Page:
For Immediate Release: August 3, 2010
Contact: Glen Weldon 202-328-7744
In The News: Processed Meat Linked To Bladder Cancer
WASHINGTON, DC – You may have seen headlines about new data from a large, ongoing cancer study published this week in the journal Cancer which suggest that chemicals in processed red meat such as ham, bacon, hot dogs and bologna may be linked to bladder cancer. Experts at the American Institute for Cancer Research (AICR) have welcomed this new study, which adds to the considerable evidence linking diets high in red and processed meat to greater cancer risk.
“This new finding lends further support to our recommendation to limit consumption of red meat and to specifically avoid processed meat,” said AICR Director of Research Susan Higginbotham, PhD, RD. AICR materials encourage individuals to eat no more than 18 ounces (cooked) of red meat a week, and to save processed meats like hot dogs and ham for special occasions.
New Study Points to Nitrites and Nitrates
Researchers haven’t yet been able to determine what it is about processed meat in particular that’s responsible for the increases in risk observed in several studies. This new paper suggests that nitrates and nitrites, which are added to processed meats to preserve color and prevent spoilage, may be key.
The new data come from an ongoing National Institutes of Health-AARP study and involved more than 300,000 participants. Researchers found that those study participants who reported eating the most processed meat had about a 30 percent greater risk of bladder cancer than those who ate the least.
What’s more, those whose diets were highest in nitrites and nitrates (from processed meat as well as other sources) were about 33 percent more likely to develop bladder cancer than those whose diets contained the smallest amounts of these compounds.
Bladder cancer is currently the 10th most common cancer in the US, with over 70,000 cases diagnosed each year.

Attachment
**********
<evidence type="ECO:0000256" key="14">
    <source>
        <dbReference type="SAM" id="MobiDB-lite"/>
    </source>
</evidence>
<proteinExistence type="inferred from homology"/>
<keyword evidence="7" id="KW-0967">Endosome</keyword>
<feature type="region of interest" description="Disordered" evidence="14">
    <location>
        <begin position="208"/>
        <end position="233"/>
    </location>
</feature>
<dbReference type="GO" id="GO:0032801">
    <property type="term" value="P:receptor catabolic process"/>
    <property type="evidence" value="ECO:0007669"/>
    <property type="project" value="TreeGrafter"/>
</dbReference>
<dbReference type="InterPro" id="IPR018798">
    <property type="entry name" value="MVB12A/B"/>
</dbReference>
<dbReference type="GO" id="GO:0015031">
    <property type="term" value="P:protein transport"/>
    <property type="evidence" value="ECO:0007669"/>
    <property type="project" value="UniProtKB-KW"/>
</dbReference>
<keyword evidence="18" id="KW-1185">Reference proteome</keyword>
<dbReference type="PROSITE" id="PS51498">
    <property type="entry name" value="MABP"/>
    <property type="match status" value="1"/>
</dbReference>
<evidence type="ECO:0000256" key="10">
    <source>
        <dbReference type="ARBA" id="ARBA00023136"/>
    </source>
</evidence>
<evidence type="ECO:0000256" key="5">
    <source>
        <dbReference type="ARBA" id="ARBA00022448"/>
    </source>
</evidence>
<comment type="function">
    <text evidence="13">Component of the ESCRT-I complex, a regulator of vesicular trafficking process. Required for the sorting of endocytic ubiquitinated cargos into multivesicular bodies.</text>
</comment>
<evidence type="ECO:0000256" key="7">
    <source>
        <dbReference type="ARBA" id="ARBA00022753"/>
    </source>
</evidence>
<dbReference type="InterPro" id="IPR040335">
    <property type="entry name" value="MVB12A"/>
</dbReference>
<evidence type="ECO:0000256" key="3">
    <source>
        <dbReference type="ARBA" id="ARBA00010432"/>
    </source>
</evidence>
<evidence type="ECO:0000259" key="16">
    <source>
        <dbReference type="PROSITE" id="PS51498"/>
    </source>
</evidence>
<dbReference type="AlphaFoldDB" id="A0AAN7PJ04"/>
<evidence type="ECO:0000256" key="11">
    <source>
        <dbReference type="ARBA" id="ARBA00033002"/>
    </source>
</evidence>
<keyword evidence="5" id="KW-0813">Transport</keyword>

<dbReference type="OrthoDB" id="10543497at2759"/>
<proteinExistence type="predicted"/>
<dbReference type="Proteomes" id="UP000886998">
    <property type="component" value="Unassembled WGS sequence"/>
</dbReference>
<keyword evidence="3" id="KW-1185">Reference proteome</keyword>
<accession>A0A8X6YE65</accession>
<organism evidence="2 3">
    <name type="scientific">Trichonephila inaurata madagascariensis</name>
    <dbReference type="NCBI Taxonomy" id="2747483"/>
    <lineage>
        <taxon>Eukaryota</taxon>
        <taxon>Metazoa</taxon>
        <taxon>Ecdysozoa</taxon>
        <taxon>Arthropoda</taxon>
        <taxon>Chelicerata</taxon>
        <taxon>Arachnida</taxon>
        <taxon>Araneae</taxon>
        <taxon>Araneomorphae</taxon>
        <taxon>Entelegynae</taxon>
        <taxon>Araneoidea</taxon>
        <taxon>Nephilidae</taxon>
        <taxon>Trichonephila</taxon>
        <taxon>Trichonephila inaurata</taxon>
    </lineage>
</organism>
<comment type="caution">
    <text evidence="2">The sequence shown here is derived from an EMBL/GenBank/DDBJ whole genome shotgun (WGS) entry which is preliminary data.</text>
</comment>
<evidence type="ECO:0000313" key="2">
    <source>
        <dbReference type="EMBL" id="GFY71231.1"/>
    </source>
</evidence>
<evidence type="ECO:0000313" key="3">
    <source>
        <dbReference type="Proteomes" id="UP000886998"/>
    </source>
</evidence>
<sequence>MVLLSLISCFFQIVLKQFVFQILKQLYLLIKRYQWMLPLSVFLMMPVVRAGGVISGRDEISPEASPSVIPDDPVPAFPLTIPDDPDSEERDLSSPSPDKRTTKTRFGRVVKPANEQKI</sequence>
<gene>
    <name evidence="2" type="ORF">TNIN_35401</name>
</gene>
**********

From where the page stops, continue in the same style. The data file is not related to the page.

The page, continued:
Link to Bladder Cancer Needs Confirmation; Link to Colorectal Cancer Convincing
The evidence that consumption of processed meat is linked to colorectal cancer was judged convincing by the independent expert panel behind the major AICR/WCRF report, Food, Nutrition, Physical Activity and the Prevention of Cancer: A Global Perspective.
This same report, published in 2007, found the evidence linking red and processed meat to bladder cancer too sparse to make a judgment. Although this new study’s findings need to be confirmed, it represents a major contribution to the scientific literature on diet’s role in bladder cancer.
Higginbotham noted that the AICR/WCRF report’s findings are continually updated; data from this and other studies will be added to AICR/WCRF’s database and are scheduled to be reassessed by independent experts in the future.
Until that time, AICR reiterates that for people who are concerned about cancer, there is already good reason to limit consumption of red meat and avoid processed meat.
- Tips for making meals that shift the emphasis off of red meat and onto vegetables, whole grains and beans can be found in the AICR Test Kitchen section of the AICR website.
- More information about the link between meat and cancer can be found in the AICR brochure, Facts About Red and Processed Meat.
The American Institute for Cancer Research (AICR) is the cancer charity that fosters research on the relationship of nutrition, physical activity and weight management to cancer risk, interprets the scientific literature and educates the public about the results. It has contributed more than $96 million for innovative research conducted at universities, hospitals and research centers across the country. AICR has published two landmark reports that interpret the accumulated research in the field, and is committed to a process of continuous review. AICR also provides a wide range of educational programs to help millions of Americans learn to make dietary changes for lower cancer risk. Its award-winning New American Plate program is presented in brochures, seminars and on its website, www.aicr.org. AICR is part of the global network of charities that are dedicated to the prevention of cancer. The WCRF global network is led and unified by WCRF International, a membership association that operates as the umbrella organization for the network. The other charities in the WCRF network are World Cancer Research Fund in the UK (www.wcrf-uk.org); Wereld Kanker Onderzoek Fonds in the Netherlands (www.wcrf-nl.org); World Cancer Research Fund Hong Kong (www.wcrf-hk.org); and Fonds Mondial de Recherche contre le Cancer in France (www.fmrc.fr).
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